Welcome to our LED Light Therapy and Acupuncture Series
Each month, starting in June 2021 and continuing for the next 14 months, we will be featuring one of the TCM Meridians we use with our lights. Be sure to come back regularly and stay informed.
Part 6: The Small Intestine Meridian
Part 5 of our LED Light Therapy & Acupuncture blog series had us exploring the main acupoints of the Heart Meridian. In this latest installment, we’ll be investigating the Small Intestine Meridian (SI).
Yang to the Heart Meridian’s yin, the Small Intestine Meridian focuses on digestion, water and nutrient absorption, and bowel functions, along with mental and emotional elements like indecision, muddled thoughts, restlessness and emotional expression.
Originating in the tip of the little finger, the Small Intestine Meridian travels up the arm to the shoulder, and through the neck to the cheek, terminating at the ear.
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Major Small Intestine Meridian Acupoints
Today we’ll be taking a look at the Small Intestine Meridian’s Ting Point, Source Point, Accumulation Point and Alarm Point.
The small intestine’s Ting Point, referred to as SI 1 with the English title Lesser Marsh, is located at the tip of the little finger. This acupoint is engaged to remedy issues both local and at the opposite end of the meridian.
- Pain or weakness of arm and shoulder
- Breast disorders
- Clearing heat around the head
- Eye redness, ear issues, sore throat
Abbreviated SI 4, the Small Intestine Meridian’s Source Point is located at the base of the little finger. Referred to as the Wrist Bone acupoint, it also aids with both local and opposite-end issues.
- Finger, hand, wrist, arm and shoulder problems
- Neck pain, headache
With the beautiful English name Nursing the Aged, the small intestine’s Accumulation Point is abbreviated SI 6, and it can be found near the wrist. Restoring the flow of qi at this acupoint can alleviate a number of issues affecting seniors, including:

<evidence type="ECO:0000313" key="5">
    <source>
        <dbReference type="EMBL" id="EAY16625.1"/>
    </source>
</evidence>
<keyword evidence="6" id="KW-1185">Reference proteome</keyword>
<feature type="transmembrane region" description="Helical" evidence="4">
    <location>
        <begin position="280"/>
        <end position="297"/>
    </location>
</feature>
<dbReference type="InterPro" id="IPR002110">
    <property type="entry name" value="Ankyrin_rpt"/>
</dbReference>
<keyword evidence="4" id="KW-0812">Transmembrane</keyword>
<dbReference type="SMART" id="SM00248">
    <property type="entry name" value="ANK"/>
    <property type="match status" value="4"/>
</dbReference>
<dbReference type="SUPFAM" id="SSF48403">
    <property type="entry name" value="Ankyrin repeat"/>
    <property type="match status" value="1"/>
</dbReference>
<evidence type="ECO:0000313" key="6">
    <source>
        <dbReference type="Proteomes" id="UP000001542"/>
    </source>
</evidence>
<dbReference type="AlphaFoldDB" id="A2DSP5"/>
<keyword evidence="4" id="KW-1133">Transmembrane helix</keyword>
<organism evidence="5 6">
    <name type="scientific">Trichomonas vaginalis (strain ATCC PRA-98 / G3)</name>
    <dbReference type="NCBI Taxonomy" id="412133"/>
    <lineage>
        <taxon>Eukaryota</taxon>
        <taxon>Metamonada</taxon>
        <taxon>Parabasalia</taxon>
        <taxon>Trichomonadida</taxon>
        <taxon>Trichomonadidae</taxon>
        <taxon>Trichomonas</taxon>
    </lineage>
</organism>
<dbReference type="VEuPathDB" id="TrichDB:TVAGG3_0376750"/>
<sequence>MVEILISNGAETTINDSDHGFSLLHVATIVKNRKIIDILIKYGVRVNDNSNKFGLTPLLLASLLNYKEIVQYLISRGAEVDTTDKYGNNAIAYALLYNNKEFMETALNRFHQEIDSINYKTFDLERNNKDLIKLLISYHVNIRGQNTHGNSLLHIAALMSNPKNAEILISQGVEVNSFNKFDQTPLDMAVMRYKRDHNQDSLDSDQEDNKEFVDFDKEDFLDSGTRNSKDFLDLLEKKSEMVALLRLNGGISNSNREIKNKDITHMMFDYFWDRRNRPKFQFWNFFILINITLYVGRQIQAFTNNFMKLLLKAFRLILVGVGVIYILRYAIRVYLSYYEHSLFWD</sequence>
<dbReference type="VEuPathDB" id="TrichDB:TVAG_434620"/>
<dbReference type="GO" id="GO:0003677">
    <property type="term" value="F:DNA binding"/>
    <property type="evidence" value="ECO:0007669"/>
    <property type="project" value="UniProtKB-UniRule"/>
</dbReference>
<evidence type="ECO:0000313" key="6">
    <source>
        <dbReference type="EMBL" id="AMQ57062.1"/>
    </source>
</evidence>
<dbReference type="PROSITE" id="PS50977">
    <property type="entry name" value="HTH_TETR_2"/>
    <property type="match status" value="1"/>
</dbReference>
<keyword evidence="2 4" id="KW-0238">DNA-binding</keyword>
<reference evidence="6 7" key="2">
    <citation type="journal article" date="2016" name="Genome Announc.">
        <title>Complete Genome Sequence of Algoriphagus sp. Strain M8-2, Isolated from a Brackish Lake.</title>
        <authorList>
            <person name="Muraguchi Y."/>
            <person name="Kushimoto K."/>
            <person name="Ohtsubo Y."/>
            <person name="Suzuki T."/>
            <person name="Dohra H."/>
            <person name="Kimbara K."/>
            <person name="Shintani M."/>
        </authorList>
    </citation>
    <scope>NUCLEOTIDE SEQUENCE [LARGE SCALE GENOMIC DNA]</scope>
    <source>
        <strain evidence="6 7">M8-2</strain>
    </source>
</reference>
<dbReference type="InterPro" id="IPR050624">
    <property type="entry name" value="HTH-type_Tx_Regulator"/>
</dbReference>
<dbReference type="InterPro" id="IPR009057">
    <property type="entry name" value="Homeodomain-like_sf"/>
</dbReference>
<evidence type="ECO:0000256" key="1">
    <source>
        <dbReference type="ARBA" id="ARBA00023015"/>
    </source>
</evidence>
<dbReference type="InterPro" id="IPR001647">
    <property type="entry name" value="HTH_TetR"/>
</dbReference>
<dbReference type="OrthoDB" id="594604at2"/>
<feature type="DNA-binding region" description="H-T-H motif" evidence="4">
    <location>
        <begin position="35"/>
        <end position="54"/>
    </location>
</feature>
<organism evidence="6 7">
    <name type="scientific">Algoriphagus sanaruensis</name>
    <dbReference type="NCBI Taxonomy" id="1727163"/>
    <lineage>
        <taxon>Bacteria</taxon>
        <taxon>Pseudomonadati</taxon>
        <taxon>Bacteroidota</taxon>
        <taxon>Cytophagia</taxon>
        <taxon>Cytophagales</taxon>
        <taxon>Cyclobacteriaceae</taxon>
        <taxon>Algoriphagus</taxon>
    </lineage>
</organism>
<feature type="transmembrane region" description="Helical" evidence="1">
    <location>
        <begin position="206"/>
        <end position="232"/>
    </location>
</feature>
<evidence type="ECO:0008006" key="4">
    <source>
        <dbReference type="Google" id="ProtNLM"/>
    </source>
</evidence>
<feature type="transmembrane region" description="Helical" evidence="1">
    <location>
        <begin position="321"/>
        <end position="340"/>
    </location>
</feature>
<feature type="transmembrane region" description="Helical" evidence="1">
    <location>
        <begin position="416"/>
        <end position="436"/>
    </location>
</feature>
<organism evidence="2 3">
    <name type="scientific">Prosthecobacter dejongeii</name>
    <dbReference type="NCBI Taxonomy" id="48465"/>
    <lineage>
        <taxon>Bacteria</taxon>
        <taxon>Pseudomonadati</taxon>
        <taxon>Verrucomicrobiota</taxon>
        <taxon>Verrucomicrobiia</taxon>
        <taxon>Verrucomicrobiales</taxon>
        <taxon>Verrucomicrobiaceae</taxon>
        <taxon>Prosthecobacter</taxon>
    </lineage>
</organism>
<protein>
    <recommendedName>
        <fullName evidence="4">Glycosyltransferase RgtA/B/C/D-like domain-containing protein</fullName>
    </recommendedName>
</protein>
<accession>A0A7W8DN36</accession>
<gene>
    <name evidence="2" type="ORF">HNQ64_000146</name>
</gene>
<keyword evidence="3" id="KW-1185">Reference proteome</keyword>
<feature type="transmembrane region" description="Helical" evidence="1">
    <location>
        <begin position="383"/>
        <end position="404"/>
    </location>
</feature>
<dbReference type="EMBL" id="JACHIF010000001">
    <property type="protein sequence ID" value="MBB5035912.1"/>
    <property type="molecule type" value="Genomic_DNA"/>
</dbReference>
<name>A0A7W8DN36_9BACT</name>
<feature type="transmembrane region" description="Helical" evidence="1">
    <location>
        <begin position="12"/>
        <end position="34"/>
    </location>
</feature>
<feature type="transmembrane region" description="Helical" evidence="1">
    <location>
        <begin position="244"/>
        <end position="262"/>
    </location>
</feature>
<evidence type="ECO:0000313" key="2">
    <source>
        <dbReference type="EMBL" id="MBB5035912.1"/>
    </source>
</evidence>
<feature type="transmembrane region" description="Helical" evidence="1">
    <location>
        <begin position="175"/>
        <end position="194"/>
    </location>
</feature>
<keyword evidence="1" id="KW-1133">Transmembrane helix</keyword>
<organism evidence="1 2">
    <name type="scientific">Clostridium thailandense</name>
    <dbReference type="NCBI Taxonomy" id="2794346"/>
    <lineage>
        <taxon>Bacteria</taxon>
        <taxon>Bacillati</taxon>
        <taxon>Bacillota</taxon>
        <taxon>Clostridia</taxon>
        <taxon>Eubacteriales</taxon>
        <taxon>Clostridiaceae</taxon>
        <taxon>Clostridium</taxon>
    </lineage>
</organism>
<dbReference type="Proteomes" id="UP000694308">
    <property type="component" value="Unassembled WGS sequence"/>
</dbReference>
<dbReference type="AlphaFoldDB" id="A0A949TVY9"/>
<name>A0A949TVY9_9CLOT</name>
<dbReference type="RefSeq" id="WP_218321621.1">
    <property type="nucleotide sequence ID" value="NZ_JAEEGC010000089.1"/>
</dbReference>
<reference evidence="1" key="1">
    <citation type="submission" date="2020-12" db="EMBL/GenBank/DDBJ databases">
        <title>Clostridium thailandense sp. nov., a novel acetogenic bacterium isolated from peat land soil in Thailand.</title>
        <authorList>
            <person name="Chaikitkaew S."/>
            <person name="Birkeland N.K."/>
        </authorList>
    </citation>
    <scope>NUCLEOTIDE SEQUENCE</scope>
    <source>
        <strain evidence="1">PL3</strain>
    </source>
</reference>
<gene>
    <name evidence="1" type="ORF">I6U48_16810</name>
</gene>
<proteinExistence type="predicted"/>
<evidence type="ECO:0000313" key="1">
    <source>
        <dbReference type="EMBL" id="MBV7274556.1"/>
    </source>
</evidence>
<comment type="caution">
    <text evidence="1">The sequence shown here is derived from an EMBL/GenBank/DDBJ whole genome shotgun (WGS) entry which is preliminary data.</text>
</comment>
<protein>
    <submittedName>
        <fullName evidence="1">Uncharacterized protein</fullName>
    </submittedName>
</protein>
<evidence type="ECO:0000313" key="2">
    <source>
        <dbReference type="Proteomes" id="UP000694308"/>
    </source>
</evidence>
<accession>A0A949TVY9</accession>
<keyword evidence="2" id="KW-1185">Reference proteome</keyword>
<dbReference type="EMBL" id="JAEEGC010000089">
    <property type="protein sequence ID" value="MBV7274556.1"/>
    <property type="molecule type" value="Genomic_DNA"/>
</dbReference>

- Acute arm, shoulder, neck pain
- Deafness, tinnitus, poor vision, upper body stiffness
- fatigued and strained extremities
Lastly, we have the Small Intestine Meridian’s Alarm Point, which is found in the Conception Vessel. Abbreviated CV 4, called the Origin Pass, this acupoint aids with:
- General deficiencies of yin, yang, qi and blood
- Kidney deficiencies
- Excessive or deficient urine issues
- Deficient menstrual issues
- Fertility issues
LED Light Therapy as an Alternative to Acupuncture
Those with an aversion to needles are finding that acupuncture using light therapy — referred to as photopuncture, light acupuncture and other terms — achieves remarkably similar results.
Coupled with other benefits like no bleeding, risk of infection or having to endure pain or discomfort, it’s easy to see why light therapy acupuncture is gaining in popularity.
Not only are record numbers of patients investigating the treatment for themselves or loved ones, but more health care professionals than ever are pursuing training in LED light therapy in order to add it to their repertoire of services.
Be sure to check back next month, when we’ll be investigating the Kidney Meridian. Better yet, sign up for our newsletter so you don’t miss out!
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For research behind light therapy, this comprehensive database compiled by Vladimir Heiskanen of Helsinki, Finland has some incredibly compelling information.
Be sure to come back next month when we explore the Kidney Meridian.